PAUL
I’m telling the truth.

76.

Sounding panicked, Jabir again speaks in Arabic to the other
people in the room with him. They respond accordingly.
Paul tries to turn on the flashlight. It doesn’t work.
Jabir returns his scornful attention to Paul.

JABIR
From Embassy, you get money now!

PAUL
I can’t!

JABIR
You will!!

PAUL
I need more time. Please.
Paul shakes and hits the flashlight. It still does not work.

JABIR
No more time!

PAUL
There’s sand pouring in here. I
can’t…it’s everywhere. Please,
let me out of here and I will get
you the money.
Jabir utters something in Arabic to someone standing next to
him, seemingly asking a question and getting an answer from
the same individual.
Paul unscrews the top of the flashlight. Switches the
positioning of the batteries. Screws the cap back on. Hits
the switch.
Nothing.
Jabir returns to the phone.

JABIR (CONT’D)
You show blood.

PAUL
What?
Paul unscrews the top of the flashlight again. Removes the
batteries. Bites down on them a few times. Blows hard
inside the flashlight tube.

JABIR
You show blood, they give money.

77.

PAUL
No.

JABIR
You cut off thumb finger, send
video.

PAUL
I’m not doing that.

JABIR
Yes!
Paul puts the batteries back inside the flashlight. Begins
screwing on the cap.

PAUL
No.

JABIR
No?

PAUL
That’s right, no. You let me out
of here, and I’ll cut off my whole
God damn hand if you want.
Jabir again says something to someone in the room with him,
returning to Paul after a brief moment.
Paul finishes closing the top of the flashlight.

JABIR
You have wife?
Click. The flashlight turns on!

Paul considers Jabir’s question to be a potential sign of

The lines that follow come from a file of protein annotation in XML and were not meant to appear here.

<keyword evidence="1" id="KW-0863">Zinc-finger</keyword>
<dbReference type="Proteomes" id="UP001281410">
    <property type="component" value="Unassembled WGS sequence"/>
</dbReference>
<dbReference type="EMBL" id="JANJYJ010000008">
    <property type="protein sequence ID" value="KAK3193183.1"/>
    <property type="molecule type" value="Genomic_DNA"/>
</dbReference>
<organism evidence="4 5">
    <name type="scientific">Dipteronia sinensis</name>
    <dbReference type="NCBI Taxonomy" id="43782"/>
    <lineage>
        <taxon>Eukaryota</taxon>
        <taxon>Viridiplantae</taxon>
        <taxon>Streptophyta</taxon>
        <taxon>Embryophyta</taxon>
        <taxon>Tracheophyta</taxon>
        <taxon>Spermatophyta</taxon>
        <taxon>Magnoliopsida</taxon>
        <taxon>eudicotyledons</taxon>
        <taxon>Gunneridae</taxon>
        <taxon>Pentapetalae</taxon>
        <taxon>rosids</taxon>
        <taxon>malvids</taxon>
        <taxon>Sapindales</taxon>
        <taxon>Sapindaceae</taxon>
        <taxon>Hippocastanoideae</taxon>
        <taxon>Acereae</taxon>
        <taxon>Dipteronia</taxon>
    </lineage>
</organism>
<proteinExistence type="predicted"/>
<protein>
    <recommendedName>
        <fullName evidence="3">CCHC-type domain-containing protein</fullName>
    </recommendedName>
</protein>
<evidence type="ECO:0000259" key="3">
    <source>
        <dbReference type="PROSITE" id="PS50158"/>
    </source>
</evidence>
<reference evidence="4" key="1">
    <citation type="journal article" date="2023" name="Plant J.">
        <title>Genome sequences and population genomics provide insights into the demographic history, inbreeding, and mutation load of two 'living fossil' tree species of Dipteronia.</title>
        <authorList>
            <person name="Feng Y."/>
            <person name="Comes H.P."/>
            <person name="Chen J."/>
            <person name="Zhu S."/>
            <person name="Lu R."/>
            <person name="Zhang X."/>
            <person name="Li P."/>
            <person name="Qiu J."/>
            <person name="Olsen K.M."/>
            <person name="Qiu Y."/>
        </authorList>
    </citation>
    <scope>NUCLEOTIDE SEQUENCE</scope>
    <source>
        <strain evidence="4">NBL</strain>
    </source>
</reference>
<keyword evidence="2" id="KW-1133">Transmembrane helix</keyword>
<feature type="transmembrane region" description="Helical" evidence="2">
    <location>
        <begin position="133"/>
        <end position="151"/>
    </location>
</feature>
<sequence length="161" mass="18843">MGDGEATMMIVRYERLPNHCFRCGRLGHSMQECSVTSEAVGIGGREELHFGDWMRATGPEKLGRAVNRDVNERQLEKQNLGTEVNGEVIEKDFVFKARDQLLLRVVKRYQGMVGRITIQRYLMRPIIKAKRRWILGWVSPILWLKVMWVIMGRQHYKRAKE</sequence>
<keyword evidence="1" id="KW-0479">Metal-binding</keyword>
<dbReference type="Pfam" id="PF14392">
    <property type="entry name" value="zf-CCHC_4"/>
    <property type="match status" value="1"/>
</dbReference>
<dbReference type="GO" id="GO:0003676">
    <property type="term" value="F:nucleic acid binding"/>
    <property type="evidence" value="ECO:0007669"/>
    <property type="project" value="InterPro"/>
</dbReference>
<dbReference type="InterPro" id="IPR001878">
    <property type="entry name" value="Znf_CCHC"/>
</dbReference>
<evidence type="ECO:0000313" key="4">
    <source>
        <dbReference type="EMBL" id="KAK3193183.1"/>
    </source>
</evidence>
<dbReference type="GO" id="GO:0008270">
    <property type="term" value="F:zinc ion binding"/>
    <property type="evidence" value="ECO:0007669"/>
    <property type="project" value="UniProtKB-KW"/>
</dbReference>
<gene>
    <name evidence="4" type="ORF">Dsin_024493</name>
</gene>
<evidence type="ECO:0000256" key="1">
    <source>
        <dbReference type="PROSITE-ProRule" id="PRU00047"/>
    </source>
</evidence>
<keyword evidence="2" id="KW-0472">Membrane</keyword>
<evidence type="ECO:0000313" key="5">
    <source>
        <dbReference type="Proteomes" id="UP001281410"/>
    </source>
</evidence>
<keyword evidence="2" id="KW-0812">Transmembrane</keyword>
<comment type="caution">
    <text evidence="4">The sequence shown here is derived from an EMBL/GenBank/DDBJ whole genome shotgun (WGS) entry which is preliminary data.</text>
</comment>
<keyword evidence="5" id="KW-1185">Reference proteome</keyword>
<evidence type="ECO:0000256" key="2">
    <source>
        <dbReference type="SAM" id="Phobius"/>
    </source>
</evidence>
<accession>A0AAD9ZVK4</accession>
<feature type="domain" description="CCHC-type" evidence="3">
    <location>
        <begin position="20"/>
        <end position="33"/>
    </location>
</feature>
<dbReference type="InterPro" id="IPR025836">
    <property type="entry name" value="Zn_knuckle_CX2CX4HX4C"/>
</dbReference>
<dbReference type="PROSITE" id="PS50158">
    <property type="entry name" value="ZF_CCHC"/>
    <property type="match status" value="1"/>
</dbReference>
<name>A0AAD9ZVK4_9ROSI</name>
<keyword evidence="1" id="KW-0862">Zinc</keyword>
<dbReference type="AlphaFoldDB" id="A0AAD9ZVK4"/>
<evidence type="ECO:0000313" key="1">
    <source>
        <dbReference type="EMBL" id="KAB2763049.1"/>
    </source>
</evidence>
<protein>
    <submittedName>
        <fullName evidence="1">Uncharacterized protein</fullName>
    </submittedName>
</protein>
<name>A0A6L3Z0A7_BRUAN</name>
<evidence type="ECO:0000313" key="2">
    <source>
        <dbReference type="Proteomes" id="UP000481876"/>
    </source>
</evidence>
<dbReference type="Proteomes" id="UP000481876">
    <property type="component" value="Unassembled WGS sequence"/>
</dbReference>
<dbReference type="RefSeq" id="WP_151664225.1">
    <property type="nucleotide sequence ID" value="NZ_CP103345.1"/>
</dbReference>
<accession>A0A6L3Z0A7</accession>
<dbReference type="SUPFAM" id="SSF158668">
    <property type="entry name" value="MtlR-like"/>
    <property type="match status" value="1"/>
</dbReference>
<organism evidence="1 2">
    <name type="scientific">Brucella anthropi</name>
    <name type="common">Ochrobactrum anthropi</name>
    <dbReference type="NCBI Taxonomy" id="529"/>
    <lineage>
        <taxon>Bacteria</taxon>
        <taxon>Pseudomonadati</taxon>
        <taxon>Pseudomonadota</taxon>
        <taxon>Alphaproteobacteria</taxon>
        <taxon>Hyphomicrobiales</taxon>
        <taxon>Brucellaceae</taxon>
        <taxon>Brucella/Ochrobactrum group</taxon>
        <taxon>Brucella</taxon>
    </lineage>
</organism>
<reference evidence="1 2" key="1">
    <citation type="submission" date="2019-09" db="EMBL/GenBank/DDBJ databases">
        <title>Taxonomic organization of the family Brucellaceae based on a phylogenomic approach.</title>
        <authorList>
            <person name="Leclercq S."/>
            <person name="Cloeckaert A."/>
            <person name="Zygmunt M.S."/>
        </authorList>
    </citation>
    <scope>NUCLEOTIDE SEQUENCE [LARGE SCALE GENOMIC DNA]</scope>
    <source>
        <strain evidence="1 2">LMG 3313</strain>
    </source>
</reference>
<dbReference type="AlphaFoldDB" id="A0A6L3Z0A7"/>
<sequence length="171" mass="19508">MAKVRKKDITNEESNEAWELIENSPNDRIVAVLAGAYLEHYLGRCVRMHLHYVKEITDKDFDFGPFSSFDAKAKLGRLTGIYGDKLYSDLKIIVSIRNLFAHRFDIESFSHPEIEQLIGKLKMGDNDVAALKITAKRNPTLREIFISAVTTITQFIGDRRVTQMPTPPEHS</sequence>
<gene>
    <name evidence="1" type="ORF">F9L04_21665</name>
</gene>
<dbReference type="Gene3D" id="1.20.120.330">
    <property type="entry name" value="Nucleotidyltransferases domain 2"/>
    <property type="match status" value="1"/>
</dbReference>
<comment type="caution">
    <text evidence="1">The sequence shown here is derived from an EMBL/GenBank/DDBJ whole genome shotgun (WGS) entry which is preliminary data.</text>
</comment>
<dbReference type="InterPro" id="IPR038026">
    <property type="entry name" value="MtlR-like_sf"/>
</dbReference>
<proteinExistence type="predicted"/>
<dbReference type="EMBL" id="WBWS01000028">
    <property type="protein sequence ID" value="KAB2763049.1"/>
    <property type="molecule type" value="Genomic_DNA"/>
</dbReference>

compassion.

PAUL
Yes, I do. And a son. A young
son. I want to go home…to see
them. Please, sir.

JABIR
Sir?

PAUL
Yes. Sir. I say that out of
respect…to you.

78.

JABIR
243 East Walnut Street. Hastings,
Michigan. U.S.A.

PAUL

(CONCERNED)
That’s my…why did you say that?

JABIR
You show blood…or they show
blood.

PAUL
That’s…you’re lying. You’re
nobody…all of you. You can’t get
to them.

JABIR
No?

PAUL
No. You’re peasants, criminals,
that’s all. You don’t even know
where Michigan is.

JABIR
Detroit. Ann Arbor.
Even this basic knowledge is enough to make Jabir’s threats
that much more real.

PAUL
You looked at a map. That’s all
you did.

JABIR
You show blood, or they show blood.
Send video by five minutes.
Jabir ends the call. Realizing that Jabir is gone, Paul
quickly dials his wife’s cell phone.
After several rings, her voice mail picks up.

LINDA (V.O.)
Hi, this is Linda. Please leave a
message. Thanks and have a great
day.

PAUL

(FRANTICALLY)
Linda, listen to me: you and Shane
have to go somewhere… anywhere.

(MORE)

79.

PAUL (CONT’D)
Don’t stay at the house, whatever
you do, do not stay at the house.
The guy…the kidnapper, he knows
our address. He stole my license
and now he knows where we live. Go
to the Sheriff’s station if you
have to, just don’t go home.
Paul hangs up. He takes a moment to look around, noticing
that the coffin is almost halfway filled with sand.

PAUL (CONT’D)
(re: the sand)
Holy God.
Paul then dials Dan Brenner. After only one ring, the call
goes directly to voice mail.

The flashlight starts to dim. Paul shakes it, causing it to
regain its strength.

DAN
This is Daniel Brenner. Please
leave a message at the tone.
The beep sounds. Paul delivers a frenzied message.

PAUL
Brenner, where are you?! He’s
alive! He just called me! Call me
right away! The fucking guy is
still alive!
Paul hangs up the phone.
Unsure what to do next, Paul’s heartbeat races. He fidgets,